Cameron plans to deter EU migrant workers away

8 January 2016

David Cameron is set on an agreement with Europe to remove the use of incentives for EU workers to come to Britain, The Telegraph writes.

The need for new measures that will help to control migration into the country follow the events of the European Council summit in December last year where Mr Cameron made a case for Britain’s need to reduce new waves migration since it opened its doors to new EUstates in 2004. This move will boost the prime minister’s chances ahead of next summer’s planned referendum on Britain’s EU membership.

However according to the Telegraph, European states are now offering Mr Cameron a deal that would require new British workers aged 18-22 to wait four years for in-work benefits, while simultaneously finding a back-door “fix” to ensure those workers were not left out of pocket.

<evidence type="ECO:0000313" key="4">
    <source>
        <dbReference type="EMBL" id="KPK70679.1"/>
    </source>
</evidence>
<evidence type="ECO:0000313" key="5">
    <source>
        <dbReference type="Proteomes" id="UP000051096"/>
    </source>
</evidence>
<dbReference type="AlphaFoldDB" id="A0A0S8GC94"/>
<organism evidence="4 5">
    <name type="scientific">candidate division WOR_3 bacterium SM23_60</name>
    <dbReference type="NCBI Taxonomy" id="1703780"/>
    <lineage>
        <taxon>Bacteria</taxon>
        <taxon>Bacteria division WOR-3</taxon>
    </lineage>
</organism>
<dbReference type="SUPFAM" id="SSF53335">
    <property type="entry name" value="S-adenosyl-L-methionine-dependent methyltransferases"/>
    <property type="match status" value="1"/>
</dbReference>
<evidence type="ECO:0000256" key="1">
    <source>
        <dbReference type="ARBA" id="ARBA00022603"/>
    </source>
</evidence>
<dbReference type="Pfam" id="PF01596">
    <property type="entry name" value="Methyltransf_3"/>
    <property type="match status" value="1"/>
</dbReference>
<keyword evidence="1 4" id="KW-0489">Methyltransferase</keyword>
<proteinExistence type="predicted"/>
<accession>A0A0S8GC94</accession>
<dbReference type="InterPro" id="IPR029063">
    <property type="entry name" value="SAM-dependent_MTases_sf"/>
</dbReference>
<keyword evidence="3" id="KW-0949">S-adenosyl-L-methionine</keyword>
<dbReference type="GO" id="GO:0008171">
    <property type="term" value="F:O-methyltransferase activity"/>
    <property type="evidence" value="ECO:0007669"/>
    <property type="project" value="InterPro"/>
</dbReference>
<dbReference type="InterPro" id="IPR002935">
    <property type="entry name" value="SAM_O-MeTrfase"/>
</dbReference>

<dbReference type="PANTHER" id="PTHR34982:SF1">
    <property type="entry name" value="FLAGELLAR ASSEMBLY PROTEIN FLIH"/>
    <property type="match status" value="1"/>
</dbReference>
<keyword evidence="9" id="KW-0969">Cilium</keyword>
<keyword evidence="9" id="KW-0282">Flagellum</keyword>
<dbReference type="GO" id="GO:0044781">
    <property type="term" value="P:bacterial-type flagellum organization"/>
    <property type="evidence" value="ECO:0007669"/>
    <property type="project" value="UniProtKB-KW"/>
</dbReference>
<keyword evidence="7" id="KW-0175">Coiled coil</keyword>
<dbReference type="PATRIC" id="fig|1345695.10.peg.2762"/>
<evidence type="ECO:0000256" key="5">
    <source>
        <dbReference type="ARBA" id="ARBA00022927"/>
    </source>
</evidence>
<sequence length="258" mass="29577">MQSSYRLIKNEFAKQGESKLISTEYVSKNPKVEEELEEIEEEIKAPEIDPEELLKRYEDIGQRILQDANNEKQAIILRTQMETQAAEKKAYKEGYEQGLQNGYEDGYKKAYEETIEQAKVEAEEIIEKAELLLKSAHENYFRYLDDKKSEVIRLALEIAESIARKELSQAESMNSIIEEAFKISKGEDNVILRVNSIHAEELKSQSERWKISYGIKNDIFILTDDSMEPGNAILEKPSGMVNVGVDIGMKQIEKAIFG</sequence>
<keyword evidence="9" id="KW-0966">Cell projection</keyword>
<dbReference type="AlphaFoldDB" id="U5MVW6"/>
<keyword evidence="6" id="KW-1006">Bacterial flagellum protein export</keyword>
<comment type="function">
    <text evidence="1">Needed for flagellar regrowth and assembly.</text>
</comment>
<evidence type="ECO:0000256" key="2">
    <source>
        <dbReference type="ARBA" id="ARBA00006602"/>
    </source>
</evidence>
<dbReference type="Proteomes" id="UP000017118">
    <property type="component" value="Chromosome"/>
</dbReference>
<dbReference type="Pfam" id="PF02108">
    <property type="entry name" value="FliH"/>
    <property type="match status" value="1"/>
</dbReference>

A European diplomatic source with knowledge of the negotiations commented on this and said:
“It was clear from the December summit that discrimination was simply not possible, so this is the solution that a number of European countries have agreed is the only one that works,”

The source also added that following the summit, the burden lay on Britain to reform their own benefits system, on that would permit the Treasury to come up with a solution for British workers by having a separate “social payment”.

The solution would satisfy EU legal concerns on discrimination and take advantage of recent European Court of Justice opinions accepting that EU migrants can be denied some kinds of non-contributory social security benefits.

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